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William Shakespeare


Act 2, Scene 1
lines 7 - 25
More on the storm at sea!

Keith Tankard
Updated: 22 January 2014
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The setting for this scene is Cyprus. Everyone is awaiting anxiously the arrival of Othello.

A massive storm has swept the Mediterranean and the Turkish fleet has been destroyed. The threatened Ottoman invasion is therefore over.

First to arrive is Iago, bringing Desdemona and Roderigo with him. Then Othello reaches the island. Iago immediately sets in motion his plan to revenge himself on his enemy.


The Turkish threat to Venice appeared to be enormous, and yet it was so soon over. What then was its purpose in the overall plot of the play?

Othello was a Moor or outsider who had control of the Venetian defences. He was good at his job as a soldier but was insecure when it came to the complicated Venetian customs and etiquette.

As long as he was in Venice, however, he always had others whom he could serve and who, in turn, would guide him, thus keeping his insecurities in check.

The Turkish threat served to take Othello out of his safety zone and expose his insecurities. It was necessary to the plot, therefore, because it removed him from Venice to the island of Cyprus.

While there was still a war, on the other hand, Othello would have known how to behave but no sooner had he set sail for Cyprus than the Turkish threat dissipated. All their ships were destroyed in the storm.

Suddenly, therefore, Othello found himself in a new and quite unaccustomed position as Governor of Cyprus. It would be a largely civilian role in which he would be out of his depth.

Indeed, he was now the highest ranking officer with no-one to guide him. As a result, he was quickly placed at the mercy of his lesser officers -- and leaned heavily upon the conniving Iago.

He therefore found himself at the mercy of Iago's evil machinations. He needed strength of character, but his weaknesses were mercilessly exploited by Iago.

The storm -- the instrument for the destruction of the Turkish threat -- then becomes a metaphor in its own right: an image of the storm unleashed by Iago which will quickly destroy Othello and all about him.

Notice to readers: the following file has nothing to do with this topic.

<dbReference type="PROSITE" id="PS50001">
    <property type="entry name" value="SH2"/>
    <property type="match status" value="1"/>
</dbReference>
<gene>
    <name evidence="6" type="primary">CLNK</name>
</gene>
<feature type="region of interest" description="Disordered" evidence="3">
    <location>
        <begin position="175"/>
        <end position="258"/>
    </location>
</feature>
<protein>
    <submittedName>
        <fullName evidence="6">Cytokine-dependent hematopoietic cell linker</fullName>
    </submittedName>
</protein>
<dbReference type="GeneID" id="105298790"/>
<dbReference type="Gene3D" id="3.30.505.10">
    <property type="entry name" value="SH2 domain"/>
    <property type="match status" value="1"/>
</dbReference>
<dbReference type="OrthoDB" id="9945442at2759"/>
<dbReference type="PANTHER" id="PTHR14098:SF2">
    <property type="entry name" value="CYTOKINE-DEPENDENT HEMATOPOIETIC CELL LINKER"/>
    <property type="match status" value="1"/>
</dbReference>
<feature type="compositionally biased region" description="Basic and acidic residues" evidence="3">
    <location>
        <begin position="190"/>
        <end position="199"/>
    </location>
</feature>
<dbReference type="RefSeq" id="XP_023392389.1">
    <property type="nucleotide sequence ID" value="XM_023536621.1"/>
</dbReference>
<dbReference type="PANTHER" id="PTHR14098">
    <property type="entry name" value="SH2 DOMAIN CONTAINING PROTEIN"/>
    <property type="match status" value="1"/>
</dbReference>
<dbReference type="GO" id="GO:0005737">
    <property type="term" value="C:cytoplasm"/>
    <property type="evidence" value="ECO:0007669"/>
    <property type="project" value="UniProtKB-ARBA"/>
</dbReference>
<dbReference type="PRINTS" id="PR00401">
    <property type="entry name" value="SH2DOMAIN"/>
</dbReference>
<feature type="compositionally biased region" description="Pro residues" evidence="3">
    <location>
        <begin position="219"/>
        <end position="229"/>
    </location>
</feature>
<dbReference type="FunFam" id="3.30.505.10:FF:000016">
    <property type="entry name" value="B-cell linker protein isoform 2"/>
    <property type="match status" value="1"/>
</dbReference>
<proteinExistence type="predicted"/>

Othello and his entourage are ripped to pieces by the waves of Iago's cunning, just as the Turkish warships had been ripped apart by the waves of nature.

Have you looked at the questions
in the right column?
Read the left column and then answer
the following questions:

If it hath ruffian'd so upon the sea,
What ribs of oak, when mountains melt on them,
Can hold the mortise? What shall we hear of this?"
  • Comment on the word "ruffianed" as a suitable metaphor to describe the storm. (4)

[Need help?]

  • Explain the meaning of "ribs of oak". (4)

[Need help?]

  • Why would Shakespeare use such a metaphor as "ribs of oak"? (4)

[Need help?]

  • How could "the mountains" melt on the "ribs of oak"? (4)

[Need help?]

  • What is a mortise? What would happen if the "mortise" should come loose from the "ribs of oak"? (4)

[Need help?]

The chidden billow seems to pelt the clouds;
The wind-shaked surge, with high and monstrous mane,
seems to cast water on the burning bear,
And quench the guards of the ever-fixed pole:
I never did like molestation view
On the enchafed flood."
  • What is "chidden"? Why would the wind be described as "the chidden billow"? (4)

[Need help?]

  • What features of the stormy sea are particularly dwelt upon in this passage? (4)

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If that the Turkish fleet
Be not enshelter'd and embay'd, they are drown'd:
It is impossible they bear it out."
  • In what way would the ships being "embayed" have helped save them? (2)

[Need help?]

  • Is it possible that Montano is playing with words when he says, "It is impossible they bear it out"? Explain how this could be so. (4)

[Need help?]

News, lads! our wars are done.
The desperate tempest hath so bang'd the Turks,
That their designment halts: a noble ship of Venice
Hath seen a grievous wreck and sufferance
On most part of their fleet."
  • What was the purpose of this Turkish attack in the context of the play? (10)

[Need help?]

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